Council weighs starting own life support service

July 10, 2002|by STACEY DANZUSO

CHAMBERSBURG, Pa. - The Chambersburg Borough Council weighed whether it was feasible to establish its own advanced life support service for critical patient care Tuesday, uncertain whether neighboring townships would get behind the venture.

Discussions on the subject first began three years ago, and while the borough considers signing a new contract with the current ALS provider - West Shore - at least one council member is pushing for the borough to begin its own service.

"There were five major incidents last year," with West Shore's service, Councilwoman Sharon Bigler said. "Nothing was done. We have no control."


Assistant Borough Manager David Finch, however, recommended the borough continue contract negotiations with West Shore, citing the company's willingness to work on problems as demonstrated by removal of two paramedics last year.

Consultant J.R. Henry determined if the surrounding townships, which share a joint service agreement along with the borough for West Shore's service, were to support a borough-operated ALS service, it would cost only an additional $10,000 a year. This would add six new paramedics to the Chambersburg Fire Department, he said.

At least Greene and Hamilton townships are opposed to this, Finch said. Letterkenny, Guilford and St. Thomas townships haven't taken a clear stance, he said.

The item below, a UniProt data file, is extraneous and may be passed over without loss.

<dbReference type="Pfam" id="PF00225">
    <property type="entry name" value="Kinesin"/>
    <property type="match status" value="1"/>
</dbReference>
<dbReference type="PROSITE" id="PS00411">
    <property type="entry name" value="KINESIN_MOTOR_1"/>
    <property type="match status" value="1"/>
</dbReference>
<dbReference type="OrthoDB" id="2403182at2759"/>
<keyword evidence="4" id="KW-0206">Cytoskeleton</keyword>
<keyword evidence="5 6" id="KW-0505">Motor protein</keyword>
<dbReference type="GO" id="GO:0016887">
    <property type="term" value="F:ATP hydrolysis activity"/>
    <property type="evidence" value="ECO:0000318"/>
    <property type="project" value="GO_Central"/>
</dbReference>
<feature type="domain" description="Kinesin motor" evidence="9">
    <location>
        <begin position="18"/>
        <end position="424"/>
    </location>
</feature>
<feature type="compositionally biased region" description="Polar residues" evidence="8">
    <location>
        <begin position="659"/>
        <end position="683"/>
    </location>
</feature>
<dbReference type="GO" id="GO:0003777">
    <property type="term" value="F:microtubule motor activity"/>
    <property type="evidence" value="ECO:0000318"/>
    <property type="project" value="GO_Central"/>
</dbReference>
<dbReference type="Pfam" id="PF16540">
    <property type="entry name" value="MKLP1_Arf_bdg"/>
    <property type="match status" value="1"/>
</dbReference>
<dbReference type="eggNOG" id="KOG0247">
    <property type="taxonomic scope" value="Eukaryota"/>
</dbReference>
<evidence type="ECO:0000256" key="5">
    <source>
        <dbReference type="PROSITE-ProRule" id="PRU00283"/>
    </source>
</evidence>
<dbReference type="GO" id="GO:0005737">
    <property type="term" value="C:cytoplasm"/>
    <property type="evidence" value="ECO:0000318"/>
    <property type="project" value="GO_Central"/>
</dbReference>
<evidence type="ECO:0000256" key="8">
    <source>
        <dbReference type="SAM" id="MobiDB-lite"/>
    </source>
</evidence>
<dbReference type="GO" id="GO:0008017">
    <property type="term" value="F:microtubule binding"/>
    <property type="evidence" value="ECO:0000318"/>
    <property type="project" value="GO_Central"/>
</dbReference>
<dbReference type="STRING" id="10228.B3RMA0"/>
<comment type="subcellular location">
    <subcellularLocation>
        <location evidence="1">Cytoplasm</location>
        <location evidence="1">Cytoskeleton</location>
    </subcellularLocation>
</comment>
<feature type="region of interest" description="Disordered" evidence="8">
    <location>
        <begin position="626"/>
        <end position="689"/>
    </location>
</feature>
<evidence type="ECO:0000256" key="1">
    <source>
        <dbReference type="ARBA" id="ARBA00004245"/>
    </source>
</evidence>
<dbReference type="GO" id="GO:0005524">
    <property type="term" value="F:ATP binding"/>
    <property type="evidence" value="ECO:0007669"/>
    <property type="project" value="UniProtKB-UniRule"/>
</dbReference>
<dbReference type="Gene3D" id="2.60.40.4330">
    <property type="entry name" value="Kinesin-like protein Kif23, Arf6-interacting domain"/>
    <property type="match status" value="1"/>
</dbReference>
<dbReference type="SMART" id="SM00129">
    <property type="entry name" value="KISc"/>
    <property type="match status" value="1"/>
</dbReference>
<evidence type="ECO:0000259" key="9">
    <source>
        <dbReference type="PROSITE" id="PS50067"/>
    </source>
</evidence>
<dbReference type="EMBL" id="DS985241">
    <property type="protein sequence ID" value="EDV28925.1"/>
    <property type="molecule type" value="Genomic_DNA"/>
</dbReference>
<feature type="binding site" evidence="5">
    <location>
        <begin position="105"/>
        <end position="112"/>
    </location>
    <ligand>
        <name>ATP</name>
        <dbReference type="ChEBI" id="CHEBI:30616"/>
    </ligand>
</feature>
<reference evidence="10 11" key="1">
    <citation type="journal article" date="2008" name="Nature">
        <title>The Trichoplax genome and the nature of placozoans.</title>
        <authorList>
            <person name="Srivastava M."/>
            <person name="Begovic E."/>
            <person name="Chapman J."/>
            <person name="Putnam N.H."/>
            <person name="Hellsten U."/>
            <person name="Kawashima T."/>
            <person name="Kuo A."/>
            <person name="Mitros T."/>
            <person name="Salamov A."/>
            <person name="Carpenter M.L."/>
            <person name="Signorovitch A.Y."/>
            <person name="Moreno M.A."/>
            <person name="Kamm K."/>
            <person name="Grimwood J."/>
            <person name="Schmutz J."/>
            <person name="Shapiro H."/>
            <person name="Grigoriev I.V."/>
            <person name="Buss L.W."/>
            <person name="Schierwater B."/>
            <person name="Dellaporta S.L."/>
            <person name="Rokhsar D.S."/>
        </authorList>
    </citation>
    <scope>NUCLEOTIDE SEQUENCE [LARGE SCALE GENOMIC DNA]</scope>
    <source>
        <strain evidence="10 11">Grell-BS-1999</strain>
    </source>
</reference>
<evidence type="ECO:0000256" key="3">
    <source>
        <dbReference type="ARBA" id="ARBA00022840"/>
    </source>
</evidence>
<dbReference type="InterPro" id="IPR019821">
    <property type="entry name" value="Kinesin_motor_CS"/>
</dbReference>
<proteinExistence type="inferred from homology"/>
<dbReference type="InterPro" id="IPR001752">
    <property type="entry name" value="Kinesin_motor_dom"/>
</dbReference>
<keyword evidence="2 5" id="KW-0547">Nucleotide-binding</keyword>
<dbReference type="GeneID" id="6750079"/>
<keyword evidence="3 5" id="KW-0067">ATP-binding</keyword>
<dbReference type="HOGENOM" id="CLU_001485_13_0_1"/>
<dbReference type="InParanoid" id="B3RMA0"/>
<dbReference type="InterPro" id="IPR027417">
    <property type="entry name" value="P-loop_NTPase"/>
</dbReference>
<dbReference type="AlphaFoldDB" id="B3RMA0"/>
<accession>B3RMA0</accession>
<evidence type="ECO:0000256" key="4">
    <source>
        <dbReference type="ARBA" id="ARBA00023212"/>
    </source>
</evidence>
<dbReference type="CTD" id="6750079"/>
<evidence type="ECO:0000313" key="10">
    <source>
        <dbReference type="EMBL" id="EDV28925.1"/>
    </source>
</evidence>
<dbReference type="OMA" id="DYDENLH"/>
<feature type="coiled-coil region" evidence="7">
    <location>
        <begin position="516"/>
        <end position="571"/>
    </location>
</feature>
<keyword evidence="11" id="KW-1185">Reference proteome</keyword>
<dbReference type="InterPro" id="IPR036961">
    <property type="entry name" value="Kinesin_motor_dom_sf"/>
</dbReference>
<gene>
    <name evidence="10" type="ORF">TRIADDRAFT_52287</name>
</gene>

Without the support of all the townships, the cost would be more than $100,000 and would not be fiscally responsible, Henry said.

Finch said his recommendation Tuesday was to continue working with West Shore on a new contract to begin Jan. 1, "considering the cost of service, and the strong indications from some townships they would not join."

If the borough pulls out of the existing arrangement with the township, that "would put strain on some important relationships with townships," Finch said.

Bigler said that shouldn't factor in.

"Don't sit here and tell me you're looking out for the best interest of the people of this town," she said to the rest of the council. "Don't put politics in front of patient care and safety."

Finch said there were several positives for starting the borough's own ALS service, including more control, the possibility that West Shore could pull out at any time, leaving the borough stranded without advanced life support service, and that the additional manpower could help out on fire and basic life support calls the borough also handles.

The borough is currently unable to respond to about 10 percent of its basic life support calls because of lack of manpower, Bigler said. The additional help that would result from establishing a borough ALS service could remedy that, she said.

Council members were still debating the issue late Tuesday and had not made a decision.

The Herald-Mail Articles